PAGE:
You’ve got Unicode and Emacs so take advantage of the 3 kinds of dashes available to every writer. Here is how with a little detail you might find pretty useful totally unrelated to dashes!
It is tough to remember when, where, and how to use the hyphen-minus
–, and the em-dash
— so I put everything to remember in a function. That is the most useful part of this hyphen story and I love it.
The other fun part about this was learning about how to insert characters so that Emacs thinks that you typed them. What I mean by this is that when you type on the keyboard Emacs tells other functions and code what happened and they do something about of it compared with just
(insert "ing") it.
Here is the code, it uses the same keybindings to get those characters in macOS:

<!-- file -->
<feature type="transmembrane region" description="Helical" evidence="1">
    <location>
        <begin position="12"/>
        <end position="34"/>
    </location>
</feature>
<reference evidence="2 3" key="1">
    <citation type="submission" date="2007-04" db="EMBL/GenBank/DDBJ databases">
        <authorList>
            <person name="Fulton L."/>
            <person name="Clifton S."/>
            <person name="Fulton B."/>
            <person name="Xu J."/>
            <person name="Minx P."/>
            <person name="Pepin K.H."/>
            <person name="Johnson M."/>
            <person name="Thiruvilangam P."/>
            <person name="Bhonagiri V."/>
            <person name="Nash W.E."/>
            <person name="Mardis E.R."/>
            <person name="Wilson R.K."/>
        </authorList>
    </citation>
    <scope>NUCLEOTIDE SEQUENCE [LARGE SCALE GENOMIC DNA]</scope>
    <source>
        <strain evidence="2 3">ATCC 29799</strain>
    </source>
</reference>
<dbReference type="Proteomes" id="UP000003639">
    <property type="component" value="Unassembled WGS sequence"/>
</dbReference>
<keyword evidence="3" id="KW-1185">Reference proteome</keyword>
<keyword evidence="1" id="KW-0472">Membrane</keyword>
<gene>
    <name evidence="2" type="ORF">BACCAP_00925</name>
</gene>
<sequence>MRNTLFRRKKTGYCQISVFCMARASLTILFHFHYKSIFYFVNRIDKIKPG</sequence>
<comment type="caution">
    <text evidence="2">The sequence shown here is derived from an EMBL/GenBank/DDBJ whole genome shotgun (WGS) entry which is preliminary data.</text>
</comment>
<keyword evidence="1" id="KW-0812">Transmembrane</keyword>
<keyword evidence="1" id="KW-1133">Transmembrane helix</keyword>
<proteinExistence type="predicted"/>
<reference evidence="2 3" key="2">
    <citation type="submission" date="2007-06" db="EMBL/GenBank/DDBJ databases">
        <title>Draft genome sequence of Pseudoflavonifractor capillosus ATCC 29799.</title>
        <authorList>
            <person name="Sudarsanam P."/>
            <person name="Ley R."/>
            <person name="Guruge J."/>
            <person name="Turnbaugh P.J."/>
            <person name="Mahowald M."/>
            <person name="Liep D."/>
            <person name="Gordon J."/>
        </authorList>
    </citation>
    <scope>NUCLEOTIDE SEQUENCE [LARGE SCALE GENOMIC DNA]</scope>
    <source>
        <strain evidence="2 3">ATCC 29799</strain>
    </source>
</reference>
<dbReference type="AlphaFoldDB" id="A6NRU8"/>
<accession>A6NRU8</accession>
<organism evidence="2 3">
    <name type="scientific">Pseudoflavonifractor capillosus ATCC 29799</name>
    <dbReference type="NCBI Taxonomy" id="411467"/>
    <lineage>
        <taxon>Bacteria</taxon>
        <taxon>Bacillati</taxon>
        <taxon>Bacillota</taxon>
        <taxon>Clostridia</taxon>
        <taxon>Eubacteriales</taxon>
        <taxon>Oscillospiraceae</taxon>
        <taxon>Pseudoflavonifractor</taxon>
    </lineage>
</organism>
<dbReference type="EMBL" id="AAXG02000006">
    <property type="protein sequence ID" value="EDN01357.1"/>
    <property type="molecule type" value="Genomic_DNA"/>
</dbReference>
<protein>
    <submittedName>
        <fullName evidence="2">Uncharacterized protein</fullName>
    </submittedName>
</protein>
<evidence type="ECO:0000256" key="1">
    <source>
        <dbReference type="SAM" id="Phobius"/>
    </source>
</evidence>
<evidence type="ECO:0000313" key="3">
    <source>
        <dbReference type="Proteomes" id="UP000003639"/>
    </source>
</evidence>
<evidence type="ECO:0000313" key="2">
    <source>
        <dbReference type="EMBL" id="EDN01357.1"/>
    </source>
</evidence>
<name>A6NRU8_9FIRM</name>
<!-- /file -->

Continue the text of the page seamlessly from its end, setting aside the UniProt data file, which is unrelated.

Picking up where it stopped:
(defun help/real-insert (char) (cl-flet ((do-insert () (if (bound-and-true-p org-mode) (org-self-insert-command 1) (self-insert-command 1)))) (setq last-command-event char) (do-insert))) (defun help/insert-em-dash () "Insert a EM-DASH. - \"best limited to two appearances per sentence\" - \"can be used in place of commas to enhance readability. Note, however, that dashes are always more emphatic than commas\" - \"can replace a pair of parentheses. Dashes are considered less formal than parentheses; they are also more intrusive. If you want to draw attention to the parenthetical content, use dashes. If you want to include the parenthetical content more subtly, use parentheses.\" - \"Note that when dashes are used in place of parentheses, surrounding punctuation should be omitted.\" - \"can be used in place of a colon when you want to emphasize the conclusion of your sentence. The dash is less formal than the colon.\" - \"Two em dashes can be used to indicate missing portions of a word, whether unknown or intentionally omitted.\" - \"When an entire word is missing, either two or three em dashes can be used. Whichever length you choose, use it consistently throughout your document. Surrounding punctuation should be placed as usual.\" - \"The em dash is typically used without spaces on either side, and that is the style used in this guide. Most newspapers, however, set the em dash off with a single space on each side.\" Source: URL `https://www.thepunctuationguide.com/em-dash.html'" (interactive) (help/real-insert ?—)) (defun help/insert-en-dash () "Insert a EN-DASH. - \"is used to represent a span or range of numbers, dates, or time. There should be no space between the en dash and the adjacent material. Depending on the context, the en dash is read as “to” or “through.”\" - \"If you introduce a span or range with words such as 'from' or 'between', do not use the en dash.\" - \"is used to report scores or results of contests.\" - \"an also be used between words to represent conflict, connection, or direction.\" - \"When a compound adjective is formed with an element that is itself an open compound or hyphenated compound, some writers replace the customary hyphen with an en dash. This is an aesthetic choice more than anything. Source: URL `https://www.thepunctuationguide.com/en-dash.html'" (interactive) (help/real-insert ?–)) (defun help/insert-hyphen () "Insert a HYPHEN - \"For most writers, the hyphen’s primary function is the formation of certain compound terms. The hyphen is also used for word division [in typesetting]. - \"Compound terms are those that consist of more than one word but represent a single item or idea.\" Source: URL `https://www.thepunctuationguide.com/hyphen.html'" (interactive) (help/real-insert ?-)) (global-set-key (kbd "-") #'help/insert-hyphen) (global-set-key (kbd "s-_") #'help/insert-em-dash) (global-set-key (kbd "s--") #'help/insert-en-dash)